Arab World[edit]

  • Spacetoon (2007-)


  • Vergina TV (2012-)

Russia, Ukraine, Belarus, and Kazakhstan[edit]

  • RenTV (2003-2004)
  • Jetix (2006-2007)
  • STS (2010-2011)
  • KidsCo (2012-2013)
  • 2x2 (2015-2016)


  • Net25 (1999-)

Production staff[edit]

Main article: List of The Adventures of Super Mario Bros. 3 staff

DiC chairman Andy Heyward served as the series' executive producer, with John Grusd serving as the producer and director. Production was supervised by Brian Miller, the scripts by Lori Crawford, and development of the series for television was done by Bruce and Reed Shelly. The art was directed by Frank Ridgeway, and the animation supervised by Julian Fries. Characters original to the series were designed by Paul Wee, Fred Carrillo, Sandy Kopitopulos, and Phil Weinstein. Music for the series was supervised by Joanne Miller and composed by Michael Tavara. Overseas animation was provided by Sei Young Animation Co., Ltd. of South Korea. The series was co-produced with Reteitalia S.p.A.


All character voice actors and actresses for The Adventures of Super Mario Bros. 3 were based in Canada, directed by Greg Morton, and cast by Paul F. Quinn. Various voice actors from The Super Mario Bros. Super Show! were recast with new actors.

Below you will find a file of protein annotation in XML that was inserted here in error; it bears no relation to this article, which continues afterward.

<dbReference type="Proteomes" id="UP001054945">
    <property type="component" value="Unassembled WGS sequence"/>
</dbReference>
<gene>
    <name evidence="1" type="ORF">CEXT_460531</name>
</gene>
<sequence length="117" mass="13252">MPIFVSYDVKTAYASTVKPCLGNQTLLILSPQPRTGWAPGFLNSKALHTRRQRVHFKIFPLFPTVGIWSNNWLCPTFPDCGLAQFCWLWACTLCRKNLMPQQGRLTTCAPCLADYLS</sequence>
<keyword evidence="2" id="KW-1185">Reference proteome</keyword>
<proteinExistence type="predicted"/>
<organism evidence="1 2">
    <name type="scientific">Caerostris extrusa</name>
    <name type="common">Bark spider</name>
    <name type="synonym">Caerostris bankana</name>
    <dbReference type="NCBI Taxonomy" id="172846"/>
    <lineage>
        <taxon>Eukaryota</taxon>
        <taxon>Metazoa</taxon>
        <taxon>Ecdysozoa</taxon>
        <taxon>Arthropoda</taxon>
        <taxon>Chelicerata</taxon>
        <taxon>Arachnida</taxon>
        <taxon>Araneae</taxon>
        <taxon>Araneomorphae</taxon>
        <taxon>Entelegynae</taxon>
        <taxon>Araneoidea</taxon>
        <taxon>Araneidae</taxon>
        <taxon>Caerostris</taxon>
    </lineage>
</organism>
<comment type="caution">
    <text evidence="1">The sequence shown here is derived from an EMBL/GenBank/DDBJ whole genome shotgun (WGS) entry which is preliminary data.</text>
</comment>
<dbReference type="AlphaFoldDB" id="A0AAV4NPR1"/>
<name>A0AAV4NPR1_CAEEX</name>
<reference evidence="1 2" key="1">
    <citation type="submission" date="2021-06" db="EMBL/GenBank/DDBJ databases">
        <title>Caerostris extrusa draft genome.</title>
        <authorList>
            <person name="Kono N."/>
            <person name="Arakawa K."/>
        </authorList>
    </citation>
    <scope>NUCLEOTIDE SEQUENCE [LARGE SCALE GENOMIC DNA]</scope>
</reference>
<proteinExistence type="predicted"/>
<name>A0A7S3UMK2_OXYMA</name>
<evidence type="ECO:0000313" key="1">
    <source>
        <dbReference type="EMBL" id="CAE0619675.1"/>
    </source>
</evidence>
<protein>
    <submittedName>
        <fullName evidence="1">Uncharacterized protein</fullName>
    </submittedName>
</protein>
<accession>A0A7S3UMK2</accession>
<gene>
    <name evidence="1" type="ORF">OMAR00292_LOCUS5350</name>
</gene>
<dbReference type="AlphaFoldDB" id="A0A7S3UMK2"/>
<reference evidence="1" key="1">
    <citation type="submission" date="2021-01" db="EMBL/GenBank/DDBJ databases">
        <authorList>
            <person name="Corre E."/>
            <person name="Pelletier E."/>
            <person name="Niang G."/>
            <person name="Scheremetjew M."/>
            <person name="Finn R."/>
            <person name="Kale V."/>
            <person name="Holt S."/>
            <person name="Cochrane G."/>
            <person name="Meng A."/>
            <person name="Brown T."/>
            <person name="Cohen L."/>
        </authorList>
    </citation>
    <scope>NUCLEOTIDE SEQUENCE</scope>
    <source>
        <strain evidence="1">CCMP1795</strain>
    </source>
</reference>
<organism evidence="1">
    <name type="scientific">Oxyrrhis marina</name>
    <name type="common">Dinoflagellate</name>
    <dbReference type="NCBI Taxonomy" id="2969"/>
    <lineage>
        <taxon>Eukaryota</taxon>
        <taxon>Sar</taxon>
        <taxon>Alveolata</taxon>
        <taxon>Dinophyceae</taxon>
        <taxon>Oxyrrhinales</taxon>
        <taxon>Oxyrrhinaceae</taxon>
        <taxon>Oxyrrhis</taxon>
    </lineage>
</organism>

The show has been translated into 20 languages and 4 dialects with each translation having unique voice actors:


Air Date First Episode Second Episode
September 8, 1990
"Sneaky Lying Cheating Giant Ninja Koopas"
"Reptiles in the Rose Garden"
September 15, 1990
"Mind Your Mummy Mommy, Mario"
"The Beauty of Kootie"
September 22, 1990
"Princess Toadstool for President"
"Never Koop a Koopa"
September 29, 1990
"Reign Storm"
"Toddler Terrors of Time Travel"
October 6, 1990
"Tag Team Trouble"
October 13, 1990
"Oh, Brother!"
"Misadventure of Mighty Plumber"
October 20, 1990
"A Toadally Magical Adventure"
"Misadventures in Babysitting"
October 27, 1990
"Do the Koopa"
"Kootie Pie Rocks"
November 3, 1990
"The Ugly Mermaid"
November 10, 1990
"Crimes R Us"
"Life's Ruff"
November 17, 1990
"Up, Up, and a Koopa"
"7 Continents for 7 Koopas"
November 24, 1990
"True Colors"
"Recycled Koopa"
December 1, 1990
"The Venice Menace"
"Super Koopa"


Main article: List of The Adventures of Super Mario Bros. 3 songs

Each episode contained at least one song; however, the several copyrighted songs included (which are listed in bold) were later replaced.

Episode Song(s)
Sneaky Lying Cheating Giant Ninja Koopas Ninja Man
Reptiles in the Rose Garden The Frog
Mind Your Mummy Mommy, Mario Wipe Out
The Beauty of Kootie Slippin' and Slidin'
Princess Toadstool for President Great Balls of Fire